Jacob Lieberman Wants To Change the Jewish World

Transgender & Jewish

Jewish Ideas: Jacob Lieberman helped create the Transgender/Genderqueer Committee at the Reconstructionist Rabbinical College.
maria pouchnikova
Jewish Ideas: Jacob Lieberman helped create the Transgender/Genderqueer Committee at the Reconstructionist Rabbinical College.

By Naomi Zeveloff

Published July 16, 2013, issue of July 19, 2013.
  • Print
  • Share Share

“I didn’t come to be a rabbi because I wanted to change the Jewish world about transgender issues,” said Jacob Lieberman, 34, a fourth-year student at the Reconstructionist Rabbinical College, in Wyncote, Pa. “I came because I have Jewish ideas that I want to help to infuse into our society.”

Lieberman’s aim to make Judaism “meaningful, accessible and relevant” was sparked by a high school trip to Vilna, Lithuania, where he connected with teens who were hungry for Judaism but had little experience with it. On a visit to a synagogue in Old Vilnius with several dozen young Lithuanian Jews, he realized just how inaccessible the service was to people unfamiliar with Hebrew or even worship. “I felt like synagogue is supposed to be a place where people find a path to Judaism, not a door they have to have a key to unlock to see the riches behind,” he recounted.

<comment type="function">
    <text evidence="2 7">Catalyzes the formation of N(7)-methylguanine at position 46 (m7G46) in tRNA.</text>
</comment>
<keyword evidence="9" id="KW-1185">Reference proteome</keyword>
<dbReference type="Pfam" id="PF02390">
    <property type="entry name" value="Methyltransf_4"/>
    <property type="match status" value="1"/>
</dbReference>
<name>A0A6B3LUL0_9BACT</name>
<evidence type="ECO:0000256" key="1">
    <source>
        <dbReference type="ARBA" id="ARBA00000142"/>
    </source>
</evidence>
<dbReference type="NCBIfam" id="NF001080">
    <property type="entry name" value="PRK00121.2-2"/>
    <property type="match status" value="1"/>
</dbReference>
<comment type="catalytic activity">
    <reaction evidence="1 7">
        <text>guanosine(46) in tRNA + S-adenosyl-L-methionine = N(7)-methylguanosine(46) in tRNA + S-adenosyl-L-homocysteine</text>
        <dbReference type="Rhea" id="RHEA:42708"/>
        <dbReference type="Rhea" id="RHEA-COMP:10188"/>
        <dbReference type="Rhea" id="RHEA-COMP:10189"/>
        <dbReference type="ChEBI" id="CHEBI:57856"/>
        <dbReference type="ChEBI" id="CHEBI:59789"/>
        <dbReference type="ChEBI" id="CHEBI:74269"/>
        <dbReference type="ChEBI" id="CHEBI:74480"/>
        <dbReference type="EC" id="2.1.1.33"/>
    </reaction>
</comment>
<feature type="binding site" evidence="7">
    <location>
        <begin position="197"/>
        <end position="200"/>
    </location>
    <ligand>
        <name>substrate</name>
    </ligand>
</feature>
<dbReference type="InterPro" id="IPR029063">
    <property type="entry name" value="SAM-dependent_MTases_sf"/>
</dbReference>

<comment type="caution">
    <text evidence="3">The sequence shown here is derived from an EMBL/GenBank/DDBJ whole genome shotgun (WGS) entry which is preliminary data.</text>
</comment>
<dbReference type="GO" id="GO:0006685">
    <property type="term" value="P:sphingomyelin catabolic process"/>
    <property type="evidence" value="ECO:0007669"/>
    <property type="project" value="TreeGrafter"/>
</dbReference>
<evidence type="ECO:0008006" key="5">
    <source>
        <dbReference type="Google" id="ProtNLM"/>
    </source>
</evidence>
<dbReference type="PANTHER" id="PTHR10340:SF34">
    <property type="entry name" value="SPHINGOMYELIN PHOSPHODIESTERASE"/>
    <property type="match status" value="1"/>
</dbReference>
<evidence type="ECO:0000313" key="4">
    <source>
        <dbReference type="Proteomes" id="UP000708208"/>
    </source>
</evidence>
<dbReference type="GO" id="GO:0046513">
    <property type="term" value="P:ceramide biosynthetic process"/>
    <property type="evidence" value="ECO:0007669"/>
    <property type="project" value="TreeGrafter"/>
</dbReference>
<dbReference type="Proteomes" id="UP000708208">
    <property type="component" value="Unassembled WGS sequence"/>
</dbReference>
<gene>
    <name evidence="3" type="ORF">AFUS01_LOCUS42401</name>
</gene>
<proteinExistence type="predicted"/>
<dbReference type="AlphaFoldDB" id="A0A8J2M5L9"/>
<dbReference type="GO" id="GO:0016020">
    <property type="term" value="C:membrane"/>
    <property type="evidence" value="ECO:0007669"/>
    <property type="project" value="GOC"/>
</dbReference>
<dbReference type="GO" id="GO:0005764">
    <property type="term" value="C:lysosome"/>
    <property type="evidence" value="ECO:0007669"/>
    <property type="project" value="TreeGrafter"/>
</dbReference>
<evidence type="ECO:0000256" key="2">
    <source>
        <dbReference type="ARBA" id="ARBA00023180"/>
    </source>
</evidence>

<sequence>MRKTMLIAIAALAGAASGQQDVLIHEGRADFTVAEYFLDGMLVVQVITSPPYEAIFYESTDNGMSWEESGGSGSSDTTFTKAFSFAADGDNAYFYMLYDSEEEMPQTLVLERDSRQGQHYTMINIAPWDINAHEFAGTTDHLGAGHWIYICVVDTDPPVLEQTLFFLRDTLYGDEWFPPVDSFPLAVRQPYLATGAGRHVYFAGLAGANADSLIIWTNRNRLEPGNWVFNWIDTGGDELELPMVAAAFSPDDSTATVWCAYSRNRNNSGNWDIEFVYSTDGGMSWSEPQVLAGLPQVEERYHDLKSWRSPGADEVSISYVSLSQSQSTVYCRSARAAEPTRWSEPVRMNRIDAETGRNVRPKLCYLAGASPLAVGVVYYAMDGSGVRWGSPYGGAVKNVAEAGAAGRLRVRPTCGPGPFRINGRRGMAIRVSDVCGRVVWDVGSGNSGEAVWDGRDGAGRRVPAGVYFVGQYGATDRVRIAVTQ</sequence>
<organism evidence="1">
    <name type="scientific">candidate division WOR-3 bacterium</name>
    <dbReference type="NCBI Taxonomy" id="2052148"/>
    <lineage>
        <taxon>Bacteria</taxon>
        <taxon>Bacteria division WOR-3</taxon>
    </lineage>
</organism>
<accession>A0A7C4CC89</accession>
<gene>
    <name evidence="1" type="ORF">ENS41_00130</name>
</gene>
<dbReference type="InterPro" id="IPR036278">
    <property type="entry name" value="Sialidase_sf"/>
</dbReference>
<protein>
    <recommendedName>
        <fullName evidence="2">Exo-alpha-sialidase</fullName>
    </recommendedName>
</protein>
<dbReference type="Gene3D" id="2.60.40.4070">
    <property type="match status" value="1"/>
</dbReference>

When Lieberman entered rabbinical school — after nine years in the labor and gay rights movements — he again focused on issues of access, this time for his own community of transgender Jews. In his first year at RRC, Lieberman and his adviser, Rabbi Jacob Staub, started the Transgender/Genderqueer Committee, an unofficial school group made up of five students and five faculty members. (“Genderqueer” is an umbrella term for people who don’t identify as solely male or female.) The group created a “Transgender 101” training for the school’s staff. It also worked with the Reconstructionist Rabbinical Association to craft a resolution, issued in March, in support of transgender rabbis and transgender partners of rabbis. “It is quite soon that folks like myself will be coming up for employment,” Lieberman said. “The RRA is saying we want transgender and genderqueer folk to have as much of a shot at employment as we do.”

In the fall, Lieberman and another transgender student on the committee, Leiah Moser, will meet with local Reconstructionist synagogues to talk about their path to the rabbinate.

Lieberman looks forward to the day when the Jewish community reaches what he calls the “2.0 version of transgender inclusion,” when trans people are treated like everyone else. “It’s a sign that we’ve made progress when we no longer say, ‘Trans people are welcome in my community,’ but instead say, ‘Of course you are welcome in my community; you are welcome to become rabbis, and you are going to do the best you can, just like everyone else does.’”